How Much Is A Breaching Partner Worth?

When you operate a business with another person, New York considers you to be in a general partnership unless you form an entity like a corporation or limited liability company. Without a written Partnership Agreement, you can leave the partnership at any time. However, if you and your partners enter into a Partnership Agreement, then as with any contract, you need to follow its terms in order to lawfully terminate the partnership.
In the event that a partner dissolves the partnership in contravention of the Partnership Agreement, New York Partnership Law Section 69(2)(a)(II) permits the non-breaching partners to have a claim for damages for breach of the Partnership Agreement. In addition, Section 69(2)(b) permits the non-breaching partners to continue the partnership business.  Under Section 69(2)(c)(II),  the  partner who wrongfully dissolved the partnership is entitled to be paid the value of his interest in the partnership, not including the partnership’s “good will” (i.e., some of the intangible assets of the business, such as its trade name, reputation and client base), less any damages caused by his breach, and thereafter to be released from the liabilities of the partnership.
In a case that William Quackenbush, ASA, MCBA, ABAR provided expert witness testimony, there was a 3-person partnership, the partnership agreement of which provided that the partnership would continue for 50 years. For various reasons, two partners voted to dissolve the partnership before that time, which was a breach of the Partner- ship Agreement. This led to a lawsuit commenced by the “non-breaching partner.” The non-breaching partner elected to continue the partnership business under Section 69(2)(b). Therefore, the breaching partners were entitled to be paid their interest in the partnership. But, Partnership Law Section 69 does not specifically provide for the method of valuation of a partner’s interest.
So, how do you value the breaching partner’s interest? In a case of first impression in the non- breaching partner’s attorney successfully argued that fair market value of the partnership’s assets is the correct valuation method to determine the value of the partner’s interest in the partnership business.
Here, the non-breaching partner argued that the breaching partners’ interests should be valued at book value based upon the accounting principles commonly used by the partnership. However, the non-breaching partner was the person primarily responsible for the financial books and records of the partnership for the tenure of the business, and employed book value accounting principles for its records. He also argued that the Partnership Agreement provided for an exiting partner to receive book value for his interest.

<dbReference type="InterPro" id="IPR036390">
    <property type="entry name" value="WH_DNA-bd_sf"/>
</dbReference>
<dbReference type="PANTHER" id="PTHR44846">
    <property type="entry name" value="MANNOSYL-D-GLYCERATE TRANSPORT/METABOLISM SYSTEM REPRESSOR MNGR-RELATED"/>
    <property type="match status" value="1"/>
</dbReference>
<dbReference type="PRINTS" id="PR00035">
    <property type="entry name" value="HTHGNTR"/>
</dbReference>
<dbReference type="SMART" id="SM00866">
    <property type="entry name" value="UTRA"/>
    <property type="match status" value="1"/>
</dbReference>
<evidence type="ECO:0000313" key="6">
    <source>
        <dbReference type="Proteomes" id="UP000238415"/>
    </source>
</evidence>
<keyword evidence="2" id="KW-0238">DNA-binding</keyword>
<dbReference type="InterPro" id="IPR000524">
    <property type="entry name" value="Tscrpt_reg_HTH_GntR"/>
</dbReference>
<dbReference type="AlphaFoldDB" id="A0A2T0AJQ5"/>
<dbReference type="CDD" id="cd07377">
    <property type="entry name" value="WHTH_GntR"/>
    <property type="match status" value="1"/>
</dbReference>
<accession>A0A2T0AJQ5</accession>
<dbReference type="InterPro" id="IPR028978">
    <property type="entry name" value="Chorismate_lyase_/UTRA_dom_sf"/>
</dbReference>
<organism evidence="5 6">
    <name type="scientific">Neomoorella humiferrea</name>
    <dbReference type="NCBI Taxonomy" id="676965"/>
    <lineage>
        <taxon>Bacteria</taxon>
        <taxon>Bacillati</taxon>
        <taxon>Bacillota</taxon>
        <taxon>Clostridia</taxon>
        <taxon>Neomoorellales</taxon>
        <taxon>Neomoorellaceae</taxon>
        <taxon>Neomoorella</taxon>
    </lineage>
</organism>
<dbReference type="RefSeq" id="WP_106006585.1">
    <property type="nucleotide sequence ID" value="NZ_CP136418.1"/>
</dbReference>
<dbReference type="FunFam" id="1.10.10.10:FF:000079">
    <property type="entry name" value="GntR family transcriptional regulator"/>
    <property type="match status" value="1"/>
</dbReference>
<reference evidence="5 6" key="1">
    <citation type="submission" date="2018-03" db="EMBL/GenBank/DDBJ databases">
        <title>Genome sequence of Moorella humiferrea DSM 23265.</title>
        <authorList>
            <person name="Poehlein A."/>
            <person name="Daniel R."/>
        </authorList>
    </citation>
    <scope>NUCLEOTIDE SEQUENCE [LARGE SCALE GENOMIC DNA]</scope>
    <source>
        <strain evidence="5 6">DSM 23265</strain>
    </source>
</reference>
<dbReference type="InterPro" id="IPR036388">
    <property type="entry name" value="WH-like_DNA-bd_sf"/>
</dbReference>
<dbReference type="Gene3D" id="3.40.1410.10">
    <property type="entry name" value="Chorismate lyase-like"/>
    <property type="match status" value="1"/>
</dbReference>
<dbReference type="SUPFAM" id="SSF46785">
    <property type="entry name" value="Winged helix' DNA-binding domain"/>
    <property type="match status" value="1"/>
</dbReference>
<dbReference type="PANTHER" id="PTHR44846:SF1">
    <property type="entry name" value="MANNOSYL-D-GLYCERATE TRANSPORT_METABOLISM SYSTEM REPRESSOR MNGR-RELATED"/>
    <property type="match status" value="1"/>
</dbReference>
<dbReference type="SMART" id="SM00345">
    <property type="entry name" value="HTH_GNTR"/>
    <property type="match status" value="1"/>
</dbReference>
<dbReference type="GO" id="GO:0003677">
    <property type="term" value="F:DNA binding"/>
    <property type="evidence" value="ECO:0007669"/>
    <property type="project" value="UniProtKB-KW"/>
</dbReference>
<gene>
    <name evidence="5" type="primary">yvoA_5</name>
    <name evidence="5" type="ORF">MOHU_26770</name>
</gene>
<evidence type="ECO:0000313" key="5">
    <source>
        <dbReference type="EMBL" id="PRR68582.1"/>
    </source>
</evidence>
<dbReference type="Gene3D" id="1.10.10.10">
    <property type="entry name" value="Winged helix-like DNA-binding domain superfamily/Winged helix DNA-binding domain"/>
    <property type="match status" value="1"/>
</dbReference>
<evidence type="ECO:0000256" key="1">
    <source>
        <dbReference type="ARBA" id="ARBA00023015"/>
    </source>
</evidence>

The non-breaching partner’s attorney argued that the Partnership Agreement did not govern this situation because it only provided for a partner to be paid book value for his interest in the event that the partner retired or died, or the business was liquidated and sold following the retirement or death of a partner and the remaining partners choose not to continue the business. None of these events occurred because the breaching partners voted to dissolve the partnership and the non-breaching partner elected to continue the business.
The non-breaching partner’s attorney collaborated with a CPA and William Quackenbush, ASA, MCBA, ABAR, the managing director of Advent Valuation Advisors. Both experts testified that book value accounting is not a valuation convention, but an accounting convention that significantly depreciates an entity’s assets and does not reflect the company’s true value. Mr. Quackenbush opined that the language of Section 69 supported a fair market valuation. Both Mr. Quackenbush and the CPA also testified that the poor bookkeeping practices of the partnership prevented a true market value analysis. Mr. Quackenbush testified that the partnership’s recorded value of the machinery and equipment and inventory needed to be adjusted to fair market value to reflect a realistic value of the company.
Ultimately, the Appellate Division, Second Department, adopted the arguments asserted by the non-breaching partner’s attorney, holding that, “The Supreme Court did not improvidently exercise its discretion in using fair market value to determine the value of each defendant’s interest in the subject partnership pursuant to Partnership Law Section 69 (2). It is undisputed that the defendants wrongfully dissolved the subject partnership. The parties’ partnership agreement did not limit the interest of a partner who wrongfully dissolved the partnership to book value, and book value is an accounting method that does not reflect fair market value of an asset.”